Monday, July 2, 2007

What is Inspiration?

When beginning the process of building design, one first must come up with a concept. A concept can be anything. A piece of furniture, a faucet, a certain way in which spaces must relate, a pool, a prevailing wind, or an optimum view. The concept is the driving force that dictates, to a certain extent, how the building will look and function. It can be seen (sometimes clearly but often not) in every detail and every space as it permeates through the general design of the structure.

Some ask, "why bother?" As designers, we respond that the concept is the soul of the building: its reason for existence. Whether or not it is evident to everyone who uses the building is not important. When we look at a Picasso we see beauty but do not necessarily understand every line, every abstraction, every choice of color. In a building a concept may be understood in a similar manner. We may see that the focus of all the windows is a view of a mountain, or that the house harnesses the summer wind to cool a veranda. But we may not initially understand more subtle choices until we spend an hour or a decade in the building. The concept provides for a level of depth that creates a more interesting structure. Like the Picasso, we may see layers of thought made into physical form. The concept allows the building to communicate with the person, revealing those layers to those who wish to uncover them.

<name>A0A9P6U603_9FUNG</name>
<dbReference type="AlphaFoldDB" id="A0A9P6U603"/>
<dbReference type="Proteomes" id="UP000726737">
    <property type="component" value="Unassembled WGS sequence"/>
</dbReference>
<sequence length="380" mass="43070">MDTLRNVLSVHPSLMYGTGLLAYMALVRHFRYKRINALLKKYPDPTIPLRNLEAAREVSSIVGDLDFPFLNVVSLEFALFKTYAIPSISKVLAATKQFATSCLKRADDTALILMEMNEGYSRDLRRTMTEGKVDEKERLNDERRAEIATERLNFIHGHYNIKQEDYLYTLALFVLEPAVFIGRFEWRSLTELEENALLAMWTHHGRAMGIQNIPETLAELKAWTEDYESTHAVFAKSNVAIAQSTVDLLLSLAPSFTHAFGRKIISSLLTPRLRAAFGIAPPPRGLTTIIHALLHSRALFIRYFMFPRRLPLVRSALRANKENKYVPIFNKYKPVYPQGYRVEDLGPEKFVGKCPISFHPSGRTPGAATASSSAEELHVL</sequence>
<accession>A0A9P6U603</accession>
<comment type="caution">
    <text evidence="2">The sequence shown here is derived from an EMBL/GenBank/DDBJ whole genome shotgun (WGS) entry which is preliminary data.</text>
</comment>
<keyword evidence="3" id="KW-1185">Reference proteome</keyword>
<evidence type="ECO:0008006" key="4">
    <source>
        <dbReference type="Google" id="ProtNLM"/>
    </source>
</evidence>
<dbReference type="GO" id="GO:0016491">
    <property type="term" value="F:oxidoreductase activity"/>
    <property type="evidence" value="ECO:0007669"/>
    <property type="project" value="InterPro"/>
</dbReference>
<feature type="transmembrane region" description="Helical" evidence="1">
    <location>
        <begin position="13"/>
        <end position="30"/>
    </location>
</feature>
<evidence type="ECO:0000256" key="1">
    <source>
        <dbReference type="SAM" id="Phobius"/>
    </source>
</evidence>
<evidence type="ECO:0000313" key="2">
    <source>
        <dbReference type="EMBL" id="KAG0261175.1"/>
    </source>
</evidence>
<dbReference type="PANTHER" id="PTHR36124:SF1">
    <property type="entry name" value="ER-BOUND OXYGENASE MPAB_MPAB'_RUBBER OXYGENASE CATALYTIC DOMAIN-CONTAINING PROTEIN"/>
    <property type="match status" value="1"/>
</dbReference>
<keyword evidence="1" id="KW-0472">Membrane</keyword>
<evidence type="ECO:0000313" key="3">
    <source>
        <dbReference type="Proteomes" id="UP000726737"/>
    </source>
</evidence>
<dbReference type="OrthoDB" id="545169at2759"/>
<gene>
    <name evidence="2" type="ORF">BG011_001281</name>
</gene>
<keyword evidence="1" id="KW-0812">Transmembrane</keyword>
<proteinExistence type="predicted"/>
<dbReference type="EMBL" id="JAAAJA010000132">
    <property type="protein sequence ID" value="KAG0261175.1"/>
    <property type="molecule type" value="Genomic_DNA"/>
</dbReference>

The concept is an important part of design. As designers, we use the concept as a tool and as an organizational principle. As inhabitants, the concept exists in every room, every wall, waiting for us to discover its purpose and thereby further our understanding of the building and ultimately, ourselves.

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